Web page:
Review Summary: A genre-hopping musical adventure high on cabaret, Queen, old-time piano and drum machines.9 of 12 thought this review was well written
Every now and then, a band or artist emerges and turns contemporary music on its head completely. What is defined and what is set in stone is expanded on, experimented on, stretched to the boundaries and back. The Beatles did it. Led Zeppelin did it. Nirvana did it. Radiohead did it. And now, whilst it’s early days yet, Las Vegas quartet Panic! At The Disco might just be one of those bands in years to come if this brilliant debut album is anything to go by.
Inspired by everything from classic cabaret and circuses to Kraftwerk and Kid A, the band commence proceedings with a bizarre introduction (sounding like a radio being tuned) and electro-pop album standout “The Only Difference Between Suicide And Martyrdom Is Press Coverage”. It is musically all over the shop- acoustic guitars, 80s styled synth lines, a bridge interlude that sounds like the backing music to a Jane Fonda workout, big crashing drums and one hell of a catchy chorus. It is a great indication of what is to come in the first half of the album. The album has two sides to it- the first side of the album mixes a lot of pop, a lot of electronica and a huge variety of other genres. The Autotuned vocals of “Nails For Breakfast, Tacks For Snacks” and industrial noise-drums bridge of “Camisado” really show how complex, layered and diverse the band can be. The last song on this side is "Lying Is The Most Fun A Girl Can Have Without Taking Her Clothes Off", a darker, more rock-influenced track describing a scene of two young lovers “exchanging body heat in the passenger seat”. With a big sounding drumbeat and chilling lower-key vocals, it's another winning combination and it isn't hard to see why this track was picked as a single.
After a big techno interlude, some theatrical silent movie piano in ¾ time kicks in, followed by some odd buzzing and then, seamlessly, the second side commences.
You can hear the influence of areas and musical styles ranging from Motown, ELO, The Specials, Madness and practically everything else in-between in these tracks. How the tracks can meander from one style to another in such seemingly flawless manner is also notably impressive. A great example of this is “But It's Better If You Do!” stripping down to a simple sway, following that the addition of a plucking string quartet and a lead in to the most well known track on the album, “I Write Sins, Not Tragedies”- and from that track’s soaring strings and dreamy glockenspiel, we go into the percussively driven intro and flamingo guitar of “I Constantly Thank God For Esteban”. It’s no wonder that the band often use up to three extra members in their already multitasking live band.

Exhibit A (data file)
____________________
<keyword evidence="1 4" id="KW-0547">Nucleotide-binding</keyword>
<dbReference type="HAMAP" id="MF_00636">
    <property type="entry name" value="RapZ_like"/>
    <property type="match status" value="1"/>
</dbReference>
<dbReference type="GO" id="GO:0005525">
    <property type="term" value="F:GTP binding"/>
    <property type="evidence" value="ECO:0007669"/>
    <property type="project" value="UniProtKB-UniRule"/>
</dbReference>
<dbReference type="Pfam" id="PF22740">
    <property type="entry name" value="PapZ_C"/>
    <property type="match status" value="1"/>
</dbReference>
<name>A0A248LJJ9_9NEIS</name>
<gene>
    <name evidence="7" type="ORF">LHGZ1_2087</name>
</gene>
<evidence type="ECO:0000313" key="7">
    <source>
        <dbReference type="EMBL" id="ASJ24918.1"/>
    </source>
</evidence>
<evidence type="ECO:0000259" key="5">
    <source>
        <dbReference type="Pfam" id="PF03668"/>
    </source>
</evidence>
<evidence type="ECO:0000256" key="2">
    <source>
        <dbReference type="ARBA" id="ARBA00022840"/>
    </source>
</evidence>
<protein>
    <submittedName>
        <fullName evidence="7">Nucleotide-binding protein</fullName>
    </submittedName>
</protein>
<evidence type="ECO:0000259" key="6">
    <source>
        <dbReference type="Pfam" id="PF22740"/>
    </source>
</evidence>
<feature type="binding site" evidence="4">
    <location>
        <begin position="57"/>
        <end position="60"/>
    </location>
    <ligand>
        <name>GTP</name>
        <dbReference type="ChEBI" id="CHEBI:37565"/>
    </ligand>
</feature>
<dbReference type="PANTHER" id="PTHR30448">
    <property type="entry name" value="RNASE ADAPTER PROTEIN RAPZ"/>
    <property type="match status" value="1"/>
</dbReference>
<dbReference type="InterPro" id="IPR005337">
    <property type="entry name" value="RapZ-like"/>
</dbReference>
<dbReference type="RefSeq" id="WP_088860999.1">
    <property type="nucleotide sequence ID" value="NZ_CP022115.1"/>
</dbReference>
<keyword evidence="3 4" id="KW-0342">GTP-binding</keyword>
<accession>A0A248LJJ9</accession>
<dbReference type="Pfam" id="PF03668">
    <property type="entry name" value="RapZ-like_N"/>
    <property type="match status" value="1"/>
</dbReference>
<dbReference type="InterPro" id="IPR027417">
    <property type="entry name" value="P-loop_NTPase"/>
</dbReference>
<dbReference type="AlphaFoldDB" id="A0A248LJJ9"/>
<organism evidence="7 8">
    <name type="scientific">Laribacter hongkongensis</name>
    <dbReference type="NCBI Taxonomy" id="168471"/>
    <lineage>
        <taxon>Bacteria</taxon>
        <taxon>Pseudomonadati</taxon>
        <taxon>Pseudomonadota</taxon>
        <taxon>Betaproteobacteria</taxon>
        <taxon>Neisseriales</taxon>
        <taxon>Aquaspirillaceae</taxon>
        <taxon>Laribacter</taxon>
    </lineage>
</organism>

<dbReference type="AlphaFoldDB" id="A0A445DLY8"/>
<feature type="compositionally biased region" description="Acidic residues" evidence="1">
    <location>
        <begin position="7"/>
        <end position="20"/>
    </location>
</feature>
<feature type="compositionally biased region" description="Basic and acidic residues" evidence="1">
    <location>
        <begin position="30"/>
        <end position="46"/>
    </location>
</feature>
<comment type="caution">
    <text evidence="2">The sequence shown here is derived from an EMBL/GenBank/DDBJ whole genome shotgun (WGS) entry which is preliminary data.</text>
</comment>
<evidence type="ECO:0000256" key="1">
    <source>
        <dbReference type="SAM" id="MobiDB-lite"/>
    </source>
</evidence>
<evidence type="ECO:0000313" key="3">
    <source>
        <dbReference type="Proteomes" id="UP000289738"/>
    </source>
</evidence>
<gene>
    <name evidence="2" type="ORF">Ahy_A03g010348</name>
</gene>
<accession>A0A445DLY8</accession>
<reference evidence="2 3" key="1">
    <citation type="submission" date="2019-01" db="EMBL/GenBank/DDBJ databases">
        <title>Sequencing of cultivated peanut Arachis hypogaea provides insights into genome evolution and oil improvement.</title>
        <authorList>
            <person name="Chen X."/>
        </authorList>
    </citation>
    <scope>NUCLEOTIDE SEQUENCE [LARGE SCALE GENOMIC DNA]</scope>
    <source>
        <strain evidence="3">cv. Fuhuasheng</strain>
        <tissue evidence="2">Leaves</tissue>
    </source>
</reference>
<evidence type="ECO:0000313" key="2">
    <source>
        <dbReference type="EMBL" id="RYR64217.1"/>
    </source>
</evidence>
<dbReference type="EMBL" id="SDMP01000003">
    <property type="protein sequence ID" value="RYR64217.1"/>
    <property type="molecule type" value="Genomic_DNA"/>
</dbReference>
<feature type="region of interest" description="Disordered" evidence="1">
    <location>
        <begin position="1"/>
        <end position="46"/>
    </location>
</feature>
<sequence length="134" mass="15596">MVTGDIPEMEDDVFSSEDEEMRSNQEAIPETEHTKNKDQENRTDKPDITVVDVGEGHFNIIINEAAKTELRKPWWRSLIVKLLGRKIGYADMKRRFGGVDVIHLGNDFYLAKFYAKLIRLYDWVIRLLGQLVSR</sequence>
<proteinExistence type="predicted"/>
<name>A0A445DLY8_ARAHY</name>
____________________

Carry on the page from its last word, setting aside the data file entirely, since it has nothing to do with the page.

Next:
After these already exceptional numbers, we’re directed to the album’s best track- the oddly titled “There’s A Good Reason That These Tables Are Numbered, Honey. You Just Haven’t Thought Of It Yet”. This is a hugely over-the-top number, especially the breathless chorus of “I’m the new cancer! Never looked better! And you can’t stand it!”. The song is layered to the brim with ragtime piano, a full-size horn section and a hugely camp finger-snapping moment over the line “Just keep telling yourself- ‘I’m a diva!’”. It is huge-sounding, raunchy, dramatic and, above all, an awful lot of fun.
Essentially, that’s what this record’s essential purpose is- to have fun and be enjoyed. What is so fantastic about this album, however, is the fact that the band can do this and, at the same time, explore many musical possibilities that their peers simply cannot do (and often come off as contrived when they try). Upon repeated listens, one gets the feeling a gap has been bridged between the no-genre-too-sacred originality of bands like Ween and the sharp-witted theatricality of groups like The Red Paintings and The Dresden Dolls.
What’s even more extraordinary is how young the band are- either in their late teens or early twenties at the time of recording, Panic! present throughout the record a maturity and professionalism beyond their years.
Front man and multi-instrumentalist Brandon Urie brings great character to the songs, coming off as a bizarre crossbreed of Freddie Mercury and Patrick Stump. Urie’s right hand man Ryan Ross is a key player in the bands sound as well, with his hardly forgettable synth and keyboard fills and strong guitar parts that give the songs a stronger backbone. Yes, the guitar lines are simple, no-one is denying it. However, the quality of the songs prove that there is simply no need for them to be anything more- complicated guitar lines do not always improve the quality of the music (see Dragonforce for the proof of this statement).
For what it’s worth (a lot), for what it is (a pop album with a big twist) and what it serves purpose for (exploring, experimenting with and defying pop norms), this record is perfect.
The band has a world of potential to expand on from here, and amidst so much bad press and panning from music critics and pretentious Pitchfork snobs alike, they have made one of the most outstanding and most accessible records of the past few years.
And they’re only just beginning what has the potential to be one huge legacy.